SIXTY YEARS after Virginia waged a campaign of “massive resistance” against integrating its public schools, the state is once again insisting on a policy that targets its least advantaged citizens.
Even as one Republican-led state after another moves to tap available federal funds for extending health coverage to needy citizens under Medicaid, Virginia stands pat. GOP governors in Indiana , Tennessee, Ohio, Pennsylvania, Arizona, Iowa, Arkansas and elsewhere have embraced the expansion, and it’s under consideration in conservative states such as Montana, Alaska, Idaho and Utah.
Yet Republicans in Richmond, standing on the “principle” that Virginians bear no responsibility for their least fortunate neighbors, will not budge.
The driving intellectual and political force behind Massive Resistance in the 1950s was then-Sen. Harry F. Byrd Sr., who regarded excluding blacks from educational opportunity as a great and principled cause. Today the political heirs of the Byrd Organization, mainly rural and exurban Republicans, are led by Del. William J. Howell (R-Stafford), speaker of the House of Delegates in Richmond.
Mr. Howell is not interested in creative or market-based ways to expand Medicaid. He is not interested in compromises proposed by members of his own Republican caucus. He is not even interested in variations on the Medicaid programs fashioned by some of the nation’s most conservative Republican governors, like Indiana’s Mike Pence. Mr. Howell knows only that Medicaid expansion is part of Obamacare, and Mr. Howell opposes Obamacare.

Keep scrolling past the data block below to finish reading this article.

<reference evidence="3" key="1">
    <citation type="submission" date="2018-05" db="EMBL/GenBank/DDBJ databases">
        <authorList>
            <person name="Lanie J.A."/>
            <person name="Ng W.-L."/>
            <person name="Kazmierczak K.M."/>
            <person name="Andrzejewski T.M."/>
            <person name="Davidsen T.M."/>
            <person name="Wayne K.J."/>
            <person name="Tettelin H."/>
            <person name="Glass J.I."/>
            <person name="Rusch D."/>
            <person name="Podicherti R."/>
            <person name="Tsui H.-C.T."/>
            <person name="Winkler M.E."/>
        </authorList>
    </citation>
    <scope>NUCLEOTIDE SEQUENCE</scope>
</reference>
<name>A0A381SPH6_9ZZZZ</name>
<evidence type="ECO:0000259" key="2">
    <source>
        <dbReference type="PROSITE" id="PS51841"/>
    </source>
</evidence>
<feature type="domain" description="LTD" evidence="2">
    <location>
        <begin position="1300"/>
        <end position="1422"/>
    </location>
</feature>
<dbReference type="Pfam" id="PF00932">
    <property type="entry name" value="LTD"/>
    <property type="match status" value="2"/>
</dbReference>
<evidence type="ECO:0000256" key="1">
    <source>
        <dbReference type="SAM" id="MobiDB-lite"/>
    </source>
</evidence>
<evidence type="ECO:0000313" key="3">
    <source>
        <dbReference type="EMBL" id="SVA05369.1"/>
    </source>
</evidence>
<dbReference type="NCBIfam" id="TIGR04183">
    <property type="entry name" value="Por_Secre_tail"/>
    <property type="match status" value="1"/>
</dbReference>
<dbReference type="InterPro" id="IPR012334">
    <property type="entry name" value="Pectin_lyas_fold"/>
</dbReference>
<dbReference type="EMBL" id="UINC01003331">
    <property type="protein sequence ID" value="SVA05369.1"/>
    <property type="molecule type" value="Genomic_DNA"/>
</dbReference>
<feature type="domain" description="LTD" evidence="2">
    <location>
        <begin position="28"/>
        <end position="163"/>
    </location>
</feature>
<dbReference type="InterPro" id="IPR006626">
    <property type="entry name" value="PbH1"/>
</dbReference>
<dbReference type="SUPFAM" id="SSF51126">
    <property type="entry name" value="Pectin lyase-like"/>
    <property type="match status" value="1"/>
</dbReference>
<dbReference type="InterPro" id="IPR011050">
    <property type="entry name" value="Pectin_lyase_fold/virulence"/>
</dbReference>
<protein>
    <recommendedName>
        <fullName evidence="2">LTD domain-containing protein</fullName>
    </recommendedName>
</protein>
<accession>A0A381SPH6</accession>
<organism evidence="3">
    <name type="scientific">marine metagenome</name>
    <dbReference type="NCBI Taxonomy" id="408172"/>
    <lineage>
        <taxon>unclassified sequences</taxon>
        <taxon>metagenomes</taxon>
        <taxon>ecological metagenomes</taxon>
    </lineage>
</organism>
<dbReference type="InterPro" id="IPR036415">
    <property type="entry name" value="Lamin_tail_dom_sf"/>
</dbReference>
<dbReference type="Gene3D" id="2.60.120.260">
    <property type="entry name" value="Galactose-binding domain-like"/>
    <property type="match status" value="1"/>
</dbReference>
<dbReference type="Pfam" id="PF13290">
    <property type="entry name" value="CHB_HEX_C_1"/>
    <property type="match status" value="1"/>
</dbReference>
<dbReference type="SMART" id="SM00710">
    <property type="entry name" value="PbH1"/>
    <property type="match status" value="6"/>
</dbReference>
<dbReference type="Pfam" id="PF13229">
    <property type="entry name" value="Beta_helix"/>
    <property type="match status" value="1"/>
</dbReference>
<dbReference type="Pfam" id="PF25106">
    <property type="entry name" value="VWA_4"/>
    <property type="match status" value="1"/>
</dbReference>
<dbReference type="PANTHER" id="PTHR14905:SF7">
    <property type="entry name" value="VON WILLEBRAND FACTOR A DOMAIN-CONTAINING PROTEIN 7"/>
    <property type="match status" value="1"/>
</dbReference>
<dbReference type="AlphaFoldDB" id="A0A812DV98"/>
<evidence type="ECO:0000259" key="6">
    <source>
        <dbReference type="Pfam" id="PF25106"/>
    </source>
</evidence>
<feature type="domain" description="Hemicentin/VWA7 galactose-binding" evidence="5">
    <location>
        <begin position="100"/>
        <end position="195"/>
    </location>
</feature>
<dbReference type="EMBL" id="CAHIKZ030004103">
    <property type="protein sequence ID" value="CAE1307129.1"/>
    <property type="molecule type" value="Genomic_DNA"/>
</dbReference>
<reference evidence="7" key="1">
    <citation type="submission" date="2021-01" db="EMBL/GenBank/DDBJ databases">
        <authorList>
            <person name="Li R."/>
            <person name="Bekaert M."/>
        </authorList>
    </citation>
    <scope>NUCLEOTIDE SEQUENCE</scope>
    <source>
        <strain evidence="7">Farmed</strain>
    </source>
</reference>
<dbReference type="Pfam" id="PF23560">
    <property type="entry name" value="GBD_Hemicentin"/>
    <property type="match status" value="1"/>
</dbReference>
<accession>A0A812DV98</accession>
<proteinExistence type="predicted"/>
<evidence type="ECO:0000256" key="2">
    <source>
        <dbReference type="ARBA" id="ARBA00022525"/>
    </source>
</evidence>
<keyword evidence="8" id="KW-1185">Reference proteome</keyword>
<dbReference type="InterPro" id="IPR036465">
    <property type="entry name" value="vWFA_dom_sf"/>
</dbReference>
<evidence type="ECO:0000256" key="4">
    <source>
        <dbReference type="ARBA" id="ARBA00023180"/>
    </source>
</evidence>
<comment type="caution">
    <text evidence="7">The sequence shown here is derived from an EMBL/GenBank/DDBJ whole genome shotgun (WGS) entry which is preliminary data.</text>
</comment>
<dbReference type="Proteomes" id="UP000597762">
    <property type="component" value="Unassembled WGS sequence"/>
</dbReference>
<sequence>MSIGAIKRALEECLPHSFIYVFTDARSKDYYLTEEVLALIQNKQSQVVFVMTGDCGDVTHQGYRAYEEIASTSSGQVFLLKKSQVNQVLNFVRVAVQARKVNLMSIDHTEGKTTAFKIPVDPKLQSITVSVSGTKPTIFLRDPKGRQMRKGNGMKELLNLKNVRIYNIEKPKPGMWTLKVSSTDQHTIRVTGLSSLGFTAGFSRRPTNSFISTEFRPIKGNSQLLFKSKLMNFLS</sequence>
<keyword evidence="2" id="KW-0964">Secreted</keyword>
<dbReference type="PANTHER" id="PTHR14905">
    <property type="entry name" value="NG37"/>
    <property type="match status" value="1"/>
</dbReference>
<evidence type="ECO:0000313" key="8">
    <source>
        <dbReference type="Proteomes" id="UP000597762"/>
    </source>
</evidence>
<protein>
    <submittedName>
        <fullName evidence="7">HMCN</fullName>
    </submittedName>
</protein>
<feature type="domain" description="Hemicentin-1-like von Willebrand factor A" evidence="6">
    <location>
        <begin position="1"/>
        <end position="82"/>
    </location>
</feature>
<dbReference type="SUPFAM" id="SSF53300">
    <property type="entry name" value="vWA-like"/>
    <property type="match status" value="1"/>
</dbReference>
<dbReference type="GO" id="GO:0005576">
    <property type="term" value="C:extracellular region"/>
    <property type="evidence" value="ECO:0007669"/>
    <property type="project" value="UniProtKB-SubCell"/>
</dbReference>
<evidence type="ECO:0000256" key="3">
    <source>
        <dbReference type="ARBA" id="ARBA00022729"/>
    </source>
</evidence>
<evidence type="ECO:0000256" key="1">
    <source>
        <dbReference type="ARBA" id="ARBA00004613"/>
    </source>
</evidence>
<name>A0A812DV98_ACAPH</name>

It would cost Virginia not one nickel for the next two years to tap federal funds to extend Medicaid to hundreds of thousands of needy Virginians. After that, the federal government would pick up 90 percent of the expansion’s cost — an excellent deal for states that explains why so many Republican governors, like Mr. Pence, have embraced it. The Indiana governor drove a hard bargain, insisting that new Medicaid recipients pay monthly premiums and, for those who make unnecessary trips to the emergency room, copays.
“The core principles,” Mr. Pence told the Wall Street Journal last year, “are personal responsibility, having a set of incentives and consequences.”
Some Democrats and advocates for the poor fear that the imposition of premiums and other restrictive rules will deter too many people who need insurance from signing up. The Obama administration nonetheless took the deal, motivated by its determination to cover as many people as possible. The Indiana expansion is expected to draw billions of federal dollars to provide health coverage to 350,000 uninsured adults — about 7 percent of all Hoosiers age 18 or older.
Mr. Howell and his fellow Republicans say there is no guarantee the feds will make good on their promise to pay no less than 90 percent of the tab after two years. But Virginia could opt out if the 90 percent threshold were breached. By the Republicans’ argument, Virginia should not accept any of the $10 billion or so it receives annually in federal grants — a quarter of the state’s total revenue — for fear the funds might dry up someday.
In Virginia, expanding Medicaid would provide coverage to some 400,000 adults, whose uninsured status is a stain on one of the wealthier states. But Mr. Howell and his Republican allies have proposed no alternative to ensure that the state’s neediest people have access to decent health care. Their stance begins and ends with the word “no.”